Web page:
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'Same Difference' contrasts the way Anoka, Ann Arbor dealt with bullying

Almost exactly four years ago a teacher sat down with a reporter at a Caribou Coffee in one of Anoka County's islands of concrete. It was hot, and Jefferson Fietek was exceptionally matter of fact as he described the prior school year.

He had buried three middle schoolers who took their own lives, coped with the hospitalization of another seven of his students who'd attempted suicide and operated, essentially, an ad hoc crisis prevention hotline out of his home.

All told, eight Anoka-Hennepin School District students died after being bullied because of perceived sexual orientation or gender identity issues. At the time, Fietek was one of a relatively small circle working to change the situation, which had yet to generate headlines. He was out on a skinny limb indeed talking to a reporter.

As he narrated the tragedies I imagined a gay boy who’d been there and who — grown up and faced with kids who might not make it to the safe harbor of adulthood — managed to get up and face each new day thanks largely to titanium skin.

It was with utter astonishment that I listened the other day while Fietek — this time on video on a screening copy of the brand-new documentary, “Same Difference” —explained that one of the kids being harassed was his own teenaged son, an abuse survivor Fietek adopted.

That son called while Fietek and I were talking — wondering about dinner, the teacher said as he put his phone back in his pocket. We made a little small talk about parenting teenagers before resuming the interview. I had no idea he might have picked up the call because he was sick with worry.

Screening twice tomorrow night — that’s Friday, July 17 — “Same Difference” chronicles the 2010-2011 epidemic of student suicides in Anoka-Hennepin. While you are there, find Fietek, one of the film’s protagonists, and give him a big hug.

Justin's Gift

15-year-old Justin Aaberg hanged himself in his room in 2010 following incidents of bullying.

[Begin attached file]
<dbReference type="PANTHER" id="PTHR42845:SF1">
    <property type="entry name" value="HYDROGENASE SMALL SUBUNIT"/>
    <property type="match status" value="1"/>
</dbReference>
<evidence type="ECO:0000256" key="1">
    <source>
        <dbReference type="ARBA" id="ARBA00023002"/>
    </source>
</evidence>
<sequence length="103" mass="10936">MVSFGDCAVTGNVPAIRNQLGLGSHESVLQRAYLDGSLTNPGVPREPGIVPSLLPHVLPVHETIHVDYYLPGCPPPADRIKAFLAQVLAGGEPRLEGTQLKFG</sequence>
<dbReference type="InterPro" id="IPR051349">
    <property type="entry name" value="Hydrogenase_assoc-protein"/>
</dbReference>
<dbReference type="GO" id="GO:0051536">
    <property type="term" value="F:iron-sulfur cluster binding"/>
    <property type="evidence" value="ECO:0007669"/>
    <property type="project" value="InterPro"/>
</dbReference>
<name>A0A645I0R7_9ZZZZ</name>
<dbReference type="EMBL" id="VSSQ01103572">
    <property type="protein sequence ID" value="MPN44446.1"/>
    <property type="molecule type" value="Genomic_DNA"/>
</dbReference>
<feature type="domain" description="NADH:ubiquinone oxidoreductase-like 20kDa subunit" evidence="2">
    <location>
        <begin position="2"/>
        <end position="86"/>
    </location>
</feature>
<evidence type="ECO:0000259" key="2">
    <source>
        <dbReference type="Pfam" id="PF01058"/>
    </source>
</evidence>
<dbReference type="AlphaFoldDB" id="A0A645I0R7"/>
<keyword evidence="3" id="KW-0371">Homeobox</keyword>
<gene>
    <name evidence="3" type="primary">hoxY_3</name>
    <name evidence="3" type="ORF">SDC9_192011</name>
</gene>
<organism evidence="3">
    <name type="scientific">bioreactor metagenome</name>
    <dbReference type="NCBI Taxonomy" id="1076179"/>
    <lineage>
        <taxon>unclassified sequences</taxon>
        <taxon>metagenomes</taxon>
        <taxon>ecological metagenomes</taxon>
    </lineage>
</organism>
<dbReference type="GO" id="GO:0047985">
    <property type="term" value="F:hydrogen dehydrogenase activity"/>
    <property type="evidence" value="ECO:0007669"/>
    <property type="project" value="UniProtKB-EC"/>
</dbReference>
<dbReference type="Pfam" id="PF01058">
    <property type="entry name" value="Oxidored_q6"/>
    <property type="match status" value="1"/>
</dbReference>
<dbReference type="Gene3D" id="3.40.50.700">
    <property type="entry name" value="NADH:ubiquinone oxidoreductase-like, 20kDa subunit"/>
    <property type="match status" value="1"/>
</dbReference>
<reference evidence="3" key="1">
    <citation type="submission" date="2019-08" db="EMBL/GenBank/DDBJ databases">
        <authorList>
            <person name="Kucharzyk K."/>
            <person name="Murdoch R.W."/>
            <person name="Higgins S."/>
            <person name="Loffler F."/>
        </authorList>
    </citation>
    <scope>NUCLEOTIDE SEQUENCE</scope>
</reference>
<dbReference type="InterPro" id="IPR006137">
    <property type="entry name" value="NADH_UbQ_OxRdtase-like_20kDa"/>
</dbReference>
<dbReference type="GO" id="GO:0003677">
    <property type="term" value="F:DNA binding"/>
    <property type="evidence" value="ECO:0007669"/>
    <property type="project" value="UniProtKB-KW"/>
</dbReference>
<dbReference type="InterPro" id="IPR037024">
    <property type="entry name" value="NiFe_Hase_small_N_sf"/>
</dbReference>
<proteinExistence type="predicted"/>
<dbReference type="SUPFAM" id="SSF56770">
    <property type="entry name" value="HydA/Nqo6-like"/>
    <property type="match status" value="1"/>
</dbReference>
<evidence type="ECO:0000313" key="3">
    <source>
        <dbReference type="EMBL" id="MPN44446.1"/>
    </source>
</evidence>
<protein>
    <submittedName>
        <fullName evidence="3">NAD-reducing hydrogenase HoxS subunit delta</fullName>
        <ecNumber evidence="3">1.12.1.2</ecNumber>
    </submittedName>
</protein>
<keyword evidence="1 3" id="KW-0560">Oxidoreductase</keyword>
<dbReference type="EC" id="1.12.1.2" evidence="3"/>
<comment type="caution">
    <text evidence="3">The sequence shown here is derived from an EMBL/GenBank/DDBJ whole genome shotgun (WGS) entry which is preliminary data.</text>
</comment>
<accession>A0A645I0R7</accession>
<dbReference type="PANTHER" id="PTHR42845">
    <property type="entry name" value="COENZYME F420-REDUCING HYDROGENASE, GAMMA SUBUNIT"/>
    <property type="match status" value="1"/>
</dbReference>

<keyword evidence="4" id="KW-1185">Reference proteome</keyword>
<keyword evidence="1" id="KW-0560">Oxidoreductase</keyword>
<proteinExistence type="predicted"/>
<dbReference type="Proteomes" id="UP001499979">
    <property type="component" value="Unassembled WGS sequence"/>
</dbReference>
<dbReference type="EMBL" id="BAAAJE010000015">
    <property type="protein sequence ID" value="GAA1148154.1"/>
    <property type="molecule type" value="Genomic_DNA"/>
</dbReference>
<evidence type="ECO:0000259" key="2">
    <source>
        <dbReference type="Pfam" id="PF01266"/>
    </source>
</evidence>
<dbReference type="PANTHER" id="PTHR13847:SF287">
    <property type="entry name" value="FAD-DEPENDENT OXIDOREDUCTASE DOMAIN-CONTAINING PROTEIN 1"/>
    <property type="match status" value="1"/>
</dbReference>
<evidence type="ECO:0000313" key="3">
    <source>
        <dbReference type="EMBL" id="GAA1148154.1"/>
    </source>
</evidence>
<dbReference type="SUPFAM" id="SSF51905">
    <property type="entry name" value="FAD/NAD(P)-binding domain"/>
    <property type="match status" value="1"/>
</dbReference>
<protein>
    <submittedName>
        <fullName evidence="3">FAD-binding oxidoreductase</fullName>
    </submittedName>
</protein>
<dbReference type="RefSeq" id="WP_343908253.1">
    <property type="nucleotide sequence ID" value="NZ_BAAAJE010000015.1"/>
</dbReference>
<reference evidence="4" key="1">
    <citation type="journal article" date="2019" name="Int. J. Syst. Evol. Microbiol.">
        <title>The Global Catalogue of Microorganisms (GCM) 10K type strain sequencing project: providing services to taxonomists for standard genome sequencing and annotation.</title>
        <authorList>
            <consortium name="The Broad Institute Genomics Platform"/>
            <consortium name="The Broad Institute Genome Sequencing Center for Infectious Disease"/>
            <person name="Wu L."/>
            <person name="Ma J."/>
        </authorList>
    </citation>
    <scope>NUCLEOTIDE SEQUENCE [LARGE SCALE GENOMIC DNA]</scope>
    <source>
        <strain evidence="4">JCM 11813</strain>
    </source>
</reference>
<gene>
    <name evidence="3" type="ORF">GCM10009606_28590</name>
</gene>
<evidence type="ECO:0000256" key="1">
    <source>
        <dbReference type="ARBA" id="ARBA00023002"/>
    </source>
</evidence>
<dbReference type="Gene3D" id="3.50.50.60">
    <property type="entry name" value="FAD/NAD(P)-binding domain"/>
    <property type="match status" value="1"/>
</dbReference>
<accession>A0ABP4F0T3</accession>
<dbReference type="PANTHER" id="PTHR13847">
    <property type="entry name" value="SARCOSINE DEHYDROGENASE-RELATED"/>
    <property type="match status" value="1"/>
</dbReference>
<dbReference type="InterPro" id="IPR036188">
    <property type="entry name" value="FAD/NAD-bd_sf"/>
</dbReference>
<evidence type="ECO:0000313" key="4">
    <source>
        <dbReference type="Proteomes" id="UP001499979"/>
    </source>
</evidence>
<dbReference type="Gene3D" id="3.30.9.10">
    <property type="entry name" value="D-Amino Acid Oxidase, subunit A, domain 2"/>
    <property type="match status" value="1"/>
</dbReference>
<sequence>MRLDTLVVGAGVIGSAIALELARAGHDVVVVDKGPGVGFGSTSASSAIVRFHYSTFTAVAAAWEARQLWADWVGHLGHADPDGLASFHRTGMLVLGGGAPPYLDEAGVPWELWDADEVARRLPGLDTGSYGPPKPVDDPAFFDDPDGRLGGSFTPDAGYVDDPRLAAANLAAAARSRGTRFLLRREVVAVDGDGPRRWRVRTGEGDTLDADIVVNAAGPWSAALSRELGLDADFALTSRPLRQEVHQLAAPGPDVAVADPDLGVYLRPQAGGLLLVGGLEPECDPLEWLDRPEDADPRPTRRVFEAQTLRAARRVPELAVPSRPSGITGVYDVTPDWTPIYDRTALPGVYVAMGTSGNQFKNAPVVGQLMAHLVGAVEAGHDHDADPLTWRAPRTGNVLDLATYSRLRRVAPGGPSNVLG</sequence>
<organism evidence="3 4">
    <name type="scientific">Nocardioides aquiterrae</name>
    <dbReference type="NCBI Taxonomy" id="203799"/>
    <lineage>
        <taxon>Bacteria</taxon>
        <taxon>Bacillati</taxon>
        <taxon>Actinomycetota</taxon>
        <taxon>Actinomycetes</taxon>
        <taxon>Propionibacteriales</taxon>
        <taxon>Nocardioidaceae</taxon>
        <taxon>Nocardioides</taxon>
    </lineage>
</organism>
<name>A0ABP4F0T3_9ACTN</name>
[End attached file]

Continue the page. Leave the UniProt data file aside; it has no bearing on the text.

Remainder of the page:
RIP Justin Aaberg Facebook page
15-year-old Justin Aaberg hanged himself in 2010 following incidents of bullying.

Hand him a big check, too, for Justin’s Gift, the small nonprofit started in honor of one of the late students, Justin Aaberg, who died five years ago at the age of 15. Via the efforts of Fietek and others, the fledgling organization has worked to create dances, Pride festivals and other safe spaces for LGBT teens, students of nonconforming genders and other young people who are concerned about school climate.

“Same Difference” contrasts Aaberg’s and Fietek’s experiences with those of a boy coming out in a school in Ann Arbor, Michigan, that embraced him wholeheartedly. Their markedly different experiences makes the intended point, but it’s not what Twin Cities viewers will value about the film.

I spent months talking to teens, parents, teachers and administrators in the district during the crisis, yet I had heard a fraction of the detail narrated in the film. Which is, I think, telling.

At the time, the district administration was simultaneously excusing itself from investigating and insisting none of the suicide victims was bullied. So we didn’t know Aaberg was stabbed in the groin with pencils and cornered repeatedly in a notoriously isolated passageway at school. We didn’t know his phone vibrated long into the wee hours the night he hung himself.

Ambivalence over enforcement

The Anoka-Hennepin district is still plagued by official ambivalence about enforcing not just its own anti-bullying policies — adopted with the world quite literally looking on. And some schools have become affirming much more quickly than others.